The most important aspect of having a useful genius hour project is making sure the project is a good fit, that it is original, and that everything is in place for success. For these reasons, an effective pitch process is so vital to successful genius projects.
5. Involve Students in Project Design
Recently, math teacher Lauren Harris told me that she has her students help design projects and the rubrics to make the work more meaningful.
From multi-age projects where older students are teaching younger students to sharing a project with students as if it is “Alpha” format and letting them propose design changes before they begin work – there are many ways to involve students in the design of their projects.
6. Assess Your School or District
Mark Wise told me about how they assess their entire district with a massive project for eighth-graders. Eight hundred eight graders complete the project and while they don't earn grades – the district grades itself.
“The project is a week-long experience with eighth-graders who try to solve a real-world global problem basically in four days, present their solution to an outside group of adults who then judge their performance. The winning teams get to Skype their solutions to real experts in the field the following day.”“How to Assess Your District: The Global Challenge Project Case Study” with Mark Wise
Mark goes on to talk about all of the data they collect and how they use it to inform their work:
We also collect data on their problem-solving skills, their research skills, their communication skills — things that we’re interested in as a district to see how we’re doing and how we’re improving or not improving over time.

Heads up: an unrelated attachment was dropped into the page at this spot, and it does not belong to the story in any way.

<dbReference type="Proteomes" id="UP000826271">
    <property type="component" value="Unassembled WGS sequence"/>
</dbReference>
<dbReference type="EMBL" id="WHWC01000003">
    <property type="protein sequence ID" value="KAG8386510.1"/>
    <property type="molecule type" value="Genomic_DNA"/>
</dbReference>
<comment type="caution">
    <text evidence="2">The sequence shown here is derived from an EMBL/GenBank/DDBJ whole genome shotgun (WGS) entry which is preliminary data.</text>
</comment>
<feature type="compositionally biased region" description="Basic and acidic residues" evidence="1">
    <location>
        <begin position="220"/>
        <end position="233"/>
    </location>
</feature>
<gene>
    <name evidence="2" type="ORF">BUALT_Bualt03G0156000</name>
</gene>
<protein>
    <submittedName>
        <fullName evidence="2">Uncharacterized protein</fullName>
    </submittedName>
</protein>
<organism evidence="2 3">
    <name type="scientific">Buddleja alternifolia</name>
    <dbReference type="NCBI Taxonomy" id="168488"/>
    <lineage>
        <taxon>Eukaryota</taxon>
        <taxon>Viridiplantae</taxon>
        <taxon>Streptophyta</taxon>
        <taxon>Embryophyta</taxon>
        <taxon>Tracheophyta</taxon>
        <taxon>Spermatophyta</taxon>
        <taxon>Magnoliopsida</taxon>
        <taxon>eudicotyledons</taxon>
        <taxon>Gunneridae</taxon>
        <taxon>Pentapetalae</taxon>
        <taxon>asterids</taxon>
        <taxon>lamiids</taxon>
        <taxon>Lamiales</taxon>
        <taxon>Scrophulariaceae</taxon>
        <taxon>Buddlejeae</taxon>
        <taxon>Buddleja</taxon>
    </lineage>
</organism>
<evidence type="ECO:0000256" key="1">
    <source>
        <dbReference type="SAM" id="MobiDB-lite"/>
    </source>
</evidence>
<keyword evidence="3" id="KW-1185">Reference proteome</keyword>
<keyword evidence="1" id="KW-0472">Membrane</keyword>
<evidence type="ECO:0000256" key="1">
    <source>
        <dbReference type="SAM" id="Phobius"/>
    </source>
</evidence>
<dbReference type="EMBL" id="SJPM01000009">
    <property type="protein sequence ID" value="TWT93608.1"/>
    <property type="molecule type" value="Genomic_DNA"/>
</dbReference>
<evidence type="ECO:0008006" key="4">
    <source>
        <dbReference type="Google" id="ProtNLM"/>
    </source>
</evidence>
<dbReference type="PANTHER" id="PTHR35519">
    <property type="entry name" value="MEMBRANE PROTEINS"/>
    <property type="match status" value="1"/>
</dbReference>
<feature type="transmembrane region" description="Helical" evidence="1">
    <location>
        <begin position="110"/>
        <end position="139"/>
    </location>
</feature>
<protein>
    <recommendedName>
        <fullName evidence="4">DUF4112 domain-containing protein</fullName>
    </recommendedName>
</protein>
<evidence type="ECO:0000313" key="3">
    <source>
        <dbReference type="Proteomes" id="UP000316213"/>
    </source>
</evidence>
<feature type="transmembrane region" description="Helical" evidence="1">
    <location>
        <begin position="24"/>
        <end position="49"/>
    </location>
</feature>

Then we use that data to then inform our other programs and our other types of assessments to see how we can improve those. So this acts almost like a physical for the district, more than anything else.Mark Wise
Is there a way to unleash student passions and improve a school for future students? Of course, there is!
7. Put It On Your Calendar
In the article “5 Ways of Bringing Student Passions into Student Learning,” that I authored for Edutopia, I shared the importance of making time for genius hour or 20% time projects.
While sometimes it is appropriate to have free play with new materials as students tinker, for this work, I think it is best to be intentional. Play and tinker with a purpose. Plan so you'll be ready; otherwise, it will be next summer before you know it and you won't have made time for genius work!
Genius Hour for Everyone
Interestingly, Tyler Haggerty admits that he went all out for his project. He was supposed to pitch an idea, but instead, he made something. If you listen to Tyler on the show, you'll hear pride and joy in his voice. Tyler is going into eighth grade with an app on the store and as an entrepreneur.
With the increasing need for creativity, we must make opportunities for students to create, iterate, invent, pitch, and share their work. It's time.